CLASSICAL & JAZZ PATRICIA BARBERBack in college, I was Roland Barthes on speed. Steeped in semiotics (just wittily apply any flavor of literary criticism to everyday actions and objects and presto, you're a semiotician) and revved up on generic fruit pies, I discovered that every lyric was a fortress guarding an immutable secret. With the right allegorical key, Truth would be known, Lester Bangs would be right, and opaque lyrics like "Telegram force/and ready/I knew this was a big mistake" would unfurl their wisdom. After a semester of failing to exhume the arcane phenomenology of James Brown's "There It Is, Pt. 1," I realized every lyric might not have a secret.

It is a tradition in music journalism to quote lyrics, but like those early-'70s high-school English textbooks that schlepped the words of Dylan, Lennon, and Paul Simon into a let's-hook-the-kids chapter usually titled "The Poetry of Rock," what good is it? Fragrant with secrets, Patricia Barber's lyrics are more poetic than most--"If I were blue/like David Hockney's pool/dive into me and glide"--yet without hearing the melody and her wan, wistful voice, it's like listening to someone describe last night's sunset. With her trio, Barber draws on classical, jazz, and the avant, but if there is an allegorical key to the Chicago-based jazz singer's music, it's her voice. Like another master of modern sprechstimme, David Sylvian, Barber sings, speaks, intones, whispers, and purrs, invoking ordinary words to echo those lonely moments we have all felt to be uniquely ours. CHRISTOPHER DeLAURENTI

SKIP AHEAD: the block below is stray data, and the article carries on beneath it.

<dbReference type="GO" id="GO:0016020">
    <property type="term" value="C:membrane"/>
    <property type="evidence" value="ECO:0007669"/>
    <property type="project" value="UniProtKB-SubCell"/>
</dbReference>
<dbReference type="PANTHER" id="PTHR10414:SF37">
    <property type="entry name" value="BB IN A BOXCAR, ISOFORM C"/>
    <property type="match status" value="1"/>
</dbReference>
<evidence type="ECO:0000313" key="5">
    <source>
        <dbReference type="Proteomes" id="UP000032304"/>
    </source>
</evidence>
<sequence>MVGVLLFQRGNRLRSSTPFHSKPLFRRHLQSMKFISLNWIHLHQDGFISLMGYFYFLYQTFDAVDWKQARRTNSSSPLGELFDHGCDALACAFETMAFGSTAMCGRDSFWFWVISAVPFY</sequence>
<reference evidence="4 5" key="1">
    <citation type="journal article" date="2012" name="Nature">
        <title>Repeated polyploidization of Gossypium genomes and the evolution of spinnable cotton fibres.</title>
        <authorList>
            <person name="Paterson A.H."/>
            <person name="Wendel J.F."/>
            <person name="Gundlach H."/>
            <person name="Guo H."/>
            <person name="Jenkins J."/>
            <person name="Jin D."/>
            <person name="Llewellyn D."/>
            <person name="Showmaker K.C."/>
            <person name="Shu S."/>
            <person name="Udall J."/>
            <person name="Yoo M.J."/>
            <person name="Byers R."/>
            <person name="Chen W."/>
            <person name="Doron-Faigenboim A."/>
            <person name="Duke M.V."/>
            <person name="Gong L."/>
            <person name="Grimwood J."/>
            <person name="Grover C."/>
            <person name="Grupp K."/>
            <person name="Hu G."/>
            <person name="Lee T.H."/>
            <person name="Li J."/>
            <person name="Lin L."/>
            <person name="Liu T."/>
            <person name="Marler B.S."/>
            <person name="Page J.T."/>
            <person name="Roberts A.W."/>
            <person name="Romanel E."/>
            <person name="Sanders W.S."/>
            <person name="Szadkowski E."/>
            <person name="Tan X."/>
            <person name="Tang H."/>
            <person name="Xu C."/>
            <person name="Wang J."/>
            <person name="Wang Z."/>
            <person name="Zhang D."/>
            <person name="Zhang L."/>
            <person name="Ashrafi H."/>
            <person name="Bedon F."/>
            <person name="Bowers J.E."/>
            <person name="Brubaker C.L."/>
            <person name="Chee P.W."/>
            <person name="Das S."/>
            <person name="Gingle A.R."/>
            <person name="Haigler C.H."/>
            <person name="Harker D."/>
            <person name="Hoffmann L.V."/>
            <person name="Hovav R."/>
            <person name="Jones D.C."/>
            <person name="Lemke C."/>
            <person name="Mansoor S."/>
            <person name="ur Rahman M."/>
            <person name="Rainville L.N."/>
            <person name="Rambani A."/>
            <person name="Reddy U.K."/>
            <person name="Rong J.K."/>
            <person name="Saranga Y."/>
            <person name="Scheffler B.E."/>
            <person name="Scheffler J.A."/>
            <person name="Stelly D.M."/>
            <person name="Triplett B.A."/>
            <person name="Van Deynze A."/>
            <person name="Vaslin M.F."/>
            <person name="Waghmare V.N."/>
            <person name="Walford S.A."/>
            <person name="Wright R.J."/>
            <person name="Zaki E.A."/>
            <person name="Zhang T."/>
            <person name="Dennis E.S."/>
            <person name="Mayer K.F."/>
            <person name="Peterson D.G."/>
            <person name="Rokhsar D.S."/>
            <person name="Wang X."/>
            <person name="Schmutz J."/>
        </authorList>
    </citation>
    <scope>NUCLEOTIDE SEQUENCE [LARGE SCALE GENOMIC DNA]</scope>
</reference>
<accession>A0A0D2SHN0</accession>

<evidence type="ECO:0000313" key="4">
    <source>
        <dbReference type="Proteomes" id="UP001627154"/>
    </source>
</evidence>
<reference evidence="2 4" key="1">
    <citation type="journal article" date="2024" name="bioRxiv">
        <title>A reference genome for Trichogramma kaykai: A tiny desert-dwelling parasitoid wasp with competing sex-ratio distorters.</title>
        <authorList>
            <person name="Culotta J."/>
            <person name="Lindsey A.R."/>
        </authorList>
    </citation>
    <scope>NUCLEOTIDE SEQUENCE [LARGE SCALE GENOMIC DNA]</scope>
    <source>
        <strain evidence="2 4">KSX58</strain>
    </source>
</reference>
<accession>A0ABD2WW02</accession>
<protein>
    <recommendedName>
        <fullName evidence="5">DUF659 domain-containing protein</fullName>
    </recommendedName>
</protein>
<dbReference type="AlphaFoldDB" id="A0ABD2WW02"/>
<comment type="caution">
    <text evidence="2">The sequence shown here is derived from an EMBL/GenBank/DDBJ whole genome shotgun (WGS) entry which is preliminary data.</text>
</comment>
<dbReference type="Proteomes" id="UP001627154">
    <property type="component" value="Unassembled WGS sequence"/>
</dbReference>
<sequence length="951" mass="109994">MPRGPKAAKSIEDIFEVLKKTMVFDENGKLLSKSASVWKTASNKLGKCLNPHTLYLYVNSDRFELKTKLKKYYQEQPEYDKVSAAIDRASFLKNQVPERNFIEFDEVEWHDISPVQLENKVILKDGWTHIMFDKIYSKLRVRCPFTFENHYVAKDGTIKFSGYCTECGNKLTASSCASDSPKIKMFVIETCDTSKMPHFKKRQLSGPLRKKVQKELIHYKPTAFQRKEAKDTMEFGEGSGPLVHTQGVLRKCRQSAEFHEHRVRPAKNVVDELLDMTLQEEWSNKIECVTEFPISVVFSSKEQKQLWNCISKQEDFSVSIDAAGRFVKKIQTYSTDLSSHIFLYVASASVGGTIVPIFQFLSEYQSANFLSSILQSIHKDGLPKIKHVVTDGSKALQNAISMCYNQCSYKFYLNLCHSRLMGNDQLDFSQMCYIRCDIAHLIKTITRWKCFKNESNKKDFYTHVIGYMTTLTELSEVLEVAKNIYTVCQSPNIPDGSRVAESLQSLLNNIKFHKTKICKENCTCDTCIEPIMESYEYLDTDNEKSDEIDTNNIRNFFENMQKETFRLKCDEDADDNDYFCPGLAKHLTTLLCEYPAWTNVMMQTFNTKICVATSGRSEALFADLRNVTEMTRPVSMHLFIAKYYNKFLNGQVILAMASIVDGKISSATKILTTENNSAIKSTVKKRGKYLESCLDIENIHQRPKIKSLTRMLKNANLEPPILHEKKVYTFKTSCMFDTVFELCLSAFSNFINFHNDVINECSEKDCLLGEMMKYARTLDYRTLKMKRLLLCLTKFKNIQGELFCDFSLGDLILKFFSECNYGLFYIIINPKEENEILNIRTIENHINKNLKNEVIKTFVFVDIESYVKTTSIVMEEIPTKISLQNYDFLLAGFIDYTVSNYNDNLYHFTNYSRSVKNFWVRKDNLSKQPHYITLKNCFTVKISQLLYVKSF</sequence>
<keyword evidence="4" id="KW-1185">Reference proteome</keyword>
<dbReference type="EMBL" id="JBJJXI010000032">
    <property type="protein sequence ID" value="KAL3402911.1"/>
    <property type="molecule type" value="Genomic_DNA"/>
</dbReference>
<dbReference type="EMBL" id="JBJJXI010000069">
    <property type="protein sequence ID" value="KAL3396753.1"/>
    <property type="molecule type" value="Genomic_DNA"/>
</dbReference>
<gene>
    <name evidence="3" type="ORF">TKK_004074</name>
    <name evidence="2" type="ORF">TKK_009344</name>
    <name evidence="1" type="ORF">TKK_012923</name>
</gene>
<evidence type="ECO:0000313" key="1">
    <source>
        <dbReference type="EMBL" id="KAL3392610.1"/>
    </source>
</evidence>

Patricia Barber performs Fri-Sun Nov 8-10. Sets start at 8 and 10 pm, except for Sun when the sets start at 6:30 pm and 8:30 pm (Jazz Alley, 2033 Sixth Ave, 441-9729) $18.50/$20.50.